January 13, 2013

Rev. John Watts

NampaFirst UMC



Matthew 6:7-15


It’s hard in January for me to let go of the things I wish I’d said in December.  I could have preached an Advent sermon about dreams.  There are five dreams in the Bible’s story of Christmas, all in Matthew.  Joseph is told in a dream that Mary’s child was conceived by the Holy Spirit (1:20), the wise men are told in a dream not to report back to Herod (2:12), Joseph is warned in a dream to flee with his family to Egypt (2:13), Joseph is told in a dream it’s safe to return (2:19), and finally, Joseph is told in dream where he is to settle with his family once they return from Egypt (2:22).

It is Biblical to expect God to speak to us in dreams.  I’ve had some dreams I was pretty sure wasn’t God speaking to me.  I think it was just all the pepperoni on that pizza.  But I have had other dreams that left me wondering.   Was there something in that dream that God wanted me to pay attention to and learn from?

Of course, we use the word dream in another way.  It’s not just what happens when we are sleeping.  We can also dream dreams when we are awake.   We can imagine a future the way we would like that future to be.  We can create in our mind a vivid picture of that future.  People who dream in this way are often called “dreamers”.  And it’s not usually considered a compliment to be a called a dreamer.  You’re a dreamer as opposed to being a doer.  You’re wishing that something might  happen instead of doing something to make it happen.

I’m not sure who said this, but I like it.  “Many of us spend half our time wishing for things we could have if we didn’t spend half our time wishing.”

Some people dream of being a famous singer, but it’s never more than a dream.  Other people do more than just dream.  They do the hard work to develop the gift God gave them, determined to become a great singer.  I think of someone none of us had heard of who suddenly became very well known singing a song about  dreaming dreams.  I know you’ve seen this before, but this is a video that never gets old.

(Youtube video of Susan Boyle singing “I Dreamed a Dream”)

By the way,  this particular video has been viewed over 115 million times!  It’s inspiring when someone does the hard work to make a dream come true.   It’s been noted that the best way to make a dream come true is to wake up.  Wake up and go to work.  Don’t just dream about it.  Do something about it.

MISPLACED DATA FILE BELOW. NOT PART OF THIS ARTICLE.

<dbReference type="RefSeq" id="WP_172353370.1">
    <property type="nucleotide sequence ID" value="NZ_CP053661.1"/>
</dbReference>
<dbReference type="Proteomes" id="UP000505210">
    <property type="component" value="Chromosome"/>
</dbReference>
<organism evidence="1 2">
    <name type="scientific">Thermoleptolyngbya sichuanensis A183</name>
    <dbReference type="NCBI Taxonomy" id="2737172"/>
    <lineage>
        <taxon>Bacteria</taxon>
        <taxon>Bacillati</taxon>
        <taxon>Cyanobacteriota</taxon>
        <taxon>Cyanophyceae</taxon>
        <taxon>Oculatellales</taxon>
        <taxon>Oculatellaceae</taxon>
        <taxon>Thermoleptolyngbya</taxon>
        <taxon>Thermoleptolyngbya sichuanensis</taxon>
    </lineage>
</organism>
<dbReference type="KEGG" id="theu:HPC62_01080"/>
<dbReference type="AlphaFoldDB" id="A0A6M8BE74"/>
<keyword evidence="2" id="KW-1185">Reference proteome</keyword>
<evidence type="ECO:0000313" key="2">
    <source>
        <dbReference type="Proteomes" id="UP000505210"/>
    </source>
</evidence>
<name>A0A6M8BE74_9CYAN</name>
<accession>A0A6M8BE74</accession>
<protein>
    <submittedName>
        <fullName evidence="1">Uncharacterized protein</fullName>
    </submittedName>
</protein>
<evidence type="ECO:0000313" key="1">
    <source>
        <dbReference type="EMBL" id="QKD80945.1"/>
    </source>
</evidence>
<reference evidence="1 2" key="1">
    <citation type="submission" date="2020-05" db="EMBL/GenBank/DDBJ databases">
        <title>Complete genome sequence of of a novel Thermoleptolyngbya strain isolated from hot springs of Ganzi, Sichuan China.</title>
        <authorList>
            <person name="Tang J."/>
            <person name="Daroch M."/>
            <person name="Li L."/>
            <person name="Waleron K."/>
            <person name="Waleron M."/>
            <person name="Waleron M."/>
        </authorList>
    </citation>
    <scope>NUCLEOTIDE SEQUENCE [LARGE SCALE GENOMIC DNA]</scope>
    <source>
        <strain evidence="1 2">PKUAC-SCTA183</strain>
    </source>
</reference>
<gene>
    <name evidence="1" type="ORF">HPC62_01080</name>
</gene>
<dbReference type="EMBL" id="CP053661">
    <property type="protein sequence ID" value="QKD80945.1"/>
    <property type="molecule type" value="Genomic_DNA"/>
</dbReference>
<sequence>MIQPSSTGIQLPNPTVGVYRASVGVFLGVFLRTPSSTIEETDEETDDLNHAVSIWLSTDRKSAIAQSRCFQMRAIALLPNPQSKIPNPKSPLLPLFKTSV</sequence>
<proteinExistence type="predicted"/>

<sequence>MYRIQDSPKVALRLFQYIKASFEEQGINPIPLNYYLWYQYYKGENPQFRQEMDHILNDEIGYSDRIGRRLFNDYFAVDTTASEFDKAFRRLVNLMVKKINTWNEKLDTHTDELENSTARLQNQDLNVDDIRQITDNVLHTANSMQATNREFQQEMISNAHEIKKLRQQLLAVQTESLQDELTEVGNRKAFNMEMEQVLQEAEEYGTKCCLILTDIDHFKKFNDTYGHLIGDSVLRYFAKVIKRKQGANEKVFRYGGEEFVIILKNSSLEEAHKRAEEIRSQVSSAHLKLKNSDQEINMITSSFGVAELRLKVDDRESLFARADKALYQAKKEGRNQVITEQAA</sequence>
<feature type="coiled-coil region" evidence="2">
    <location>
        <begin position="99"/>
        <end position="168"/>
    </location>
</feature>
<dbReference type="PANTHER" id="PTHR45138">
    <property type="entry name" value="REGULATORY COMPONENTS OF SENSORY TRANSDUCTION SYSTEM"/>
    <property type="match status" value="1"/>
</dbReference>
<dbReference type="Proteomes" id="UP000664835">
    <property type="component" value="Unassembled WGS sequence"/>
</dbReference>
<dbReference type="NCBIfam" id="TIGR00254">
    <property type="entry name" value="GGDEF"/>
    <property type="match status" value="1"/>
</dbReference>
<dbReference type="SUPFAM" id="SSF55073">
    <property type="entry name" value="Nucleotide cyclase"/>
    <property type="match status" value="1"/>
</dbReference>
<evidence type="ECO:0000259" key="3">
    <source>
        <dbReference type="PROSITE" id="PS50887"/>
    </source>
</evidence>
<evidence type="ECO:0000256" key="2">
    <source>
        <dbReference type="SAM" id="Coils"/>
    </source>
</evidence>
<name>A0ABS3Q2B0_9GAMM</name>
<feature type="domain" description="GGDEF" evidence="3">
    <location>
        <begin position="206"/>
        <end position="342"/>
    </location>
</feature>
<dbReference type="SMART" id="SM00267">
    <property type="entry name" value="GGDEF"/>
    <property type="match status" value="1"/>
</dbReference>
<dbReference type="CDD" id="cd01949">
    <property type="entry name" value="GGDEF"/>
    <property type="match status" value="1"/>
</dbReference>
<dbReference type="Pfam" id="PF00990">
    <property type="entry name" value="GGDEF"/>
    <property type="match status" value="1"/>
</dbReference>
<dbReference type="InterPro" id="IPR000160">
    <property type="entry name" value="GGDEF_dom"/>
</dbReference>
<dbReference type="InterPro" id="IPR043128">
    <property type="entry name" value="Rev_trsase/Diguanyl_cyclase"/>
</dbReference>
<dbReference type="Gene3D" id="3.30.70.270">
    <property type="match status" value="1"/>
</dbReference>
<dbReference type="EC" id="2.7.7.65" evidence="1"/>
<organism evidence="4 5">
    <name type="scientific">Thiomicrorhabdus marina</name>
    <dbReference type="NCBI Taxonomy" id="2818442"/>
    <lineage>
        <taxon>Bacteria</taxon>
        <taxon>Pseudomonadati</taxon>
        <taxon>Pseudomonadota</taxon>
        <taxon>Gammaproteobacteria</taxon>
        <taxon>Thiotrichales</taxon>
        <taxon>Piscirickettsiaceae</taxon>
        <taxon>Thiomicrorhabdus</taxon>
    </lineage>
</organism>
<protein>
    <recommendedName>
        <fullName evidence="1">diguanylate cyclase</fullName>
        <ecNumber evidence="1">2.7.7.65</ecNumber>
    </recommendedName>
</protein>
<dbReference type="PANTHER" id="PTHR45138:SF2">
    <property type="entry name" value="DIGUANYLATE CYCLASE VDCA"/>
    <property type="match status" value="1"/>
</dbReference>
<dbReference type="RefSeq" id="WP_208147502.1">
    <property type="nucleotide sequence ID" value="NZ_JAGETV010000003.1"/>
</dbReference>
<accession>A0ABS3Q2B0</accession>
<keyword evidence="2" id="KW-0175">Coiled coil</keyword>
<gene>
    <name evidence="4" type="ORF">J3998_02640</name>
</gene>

Our scripture lesson doesn’t even use the word “dream”.  So what does the Lord’s Prayer have to do with dreaming?  I think it has a lot to do with dreaming.  But first, a little explanation.

Jesus tells us to pray, “Our Father who art in heaven, hallowed be thy name.  Thy kingdom come, thy will be done, on earth as it is in heaven.”  But how do we understand these opening words of this prayer?  When it says, “Thy will be done”, what does that really mean?  Does it mean that God is a dictator who imposes his will upon his creation?

We have a couple of dictators right now on the world scene who are likely to fall any day now — Bashar al-Assad inSyriaand Hugo Chavez inVenezuela.  One is about to die.  Well, truth is they probably both are about to die.  Does God rule as they have ruled?  God decides what will happen in this world and then makes it happen, by force if necessary?  No, not at all.  God has given each one of us free will.  We are perfectly free to reject God’s will and do our own thing.  So when we pray “Thy will be done” we really aren’t praying for God to take away our freedom and to start ruling over us like a dictator.  But then what are we praying when we pray “Thy will be done”?

How about this?  We are praying, “May all your dreams come true”.  And since the prayer is addressed to God, what we are really praying is, “May all God’s dreams come true.”   God’s will is God’s dream for us and for our world.  It’s God’s vision, if you will, of our lives and our world the way God wants it to be.  And the simple truth is, sometimes that dream comes true and sometimes it doesn’t.  Sometimes that dream is in the process of coming true, but it’s taking an awfully long time.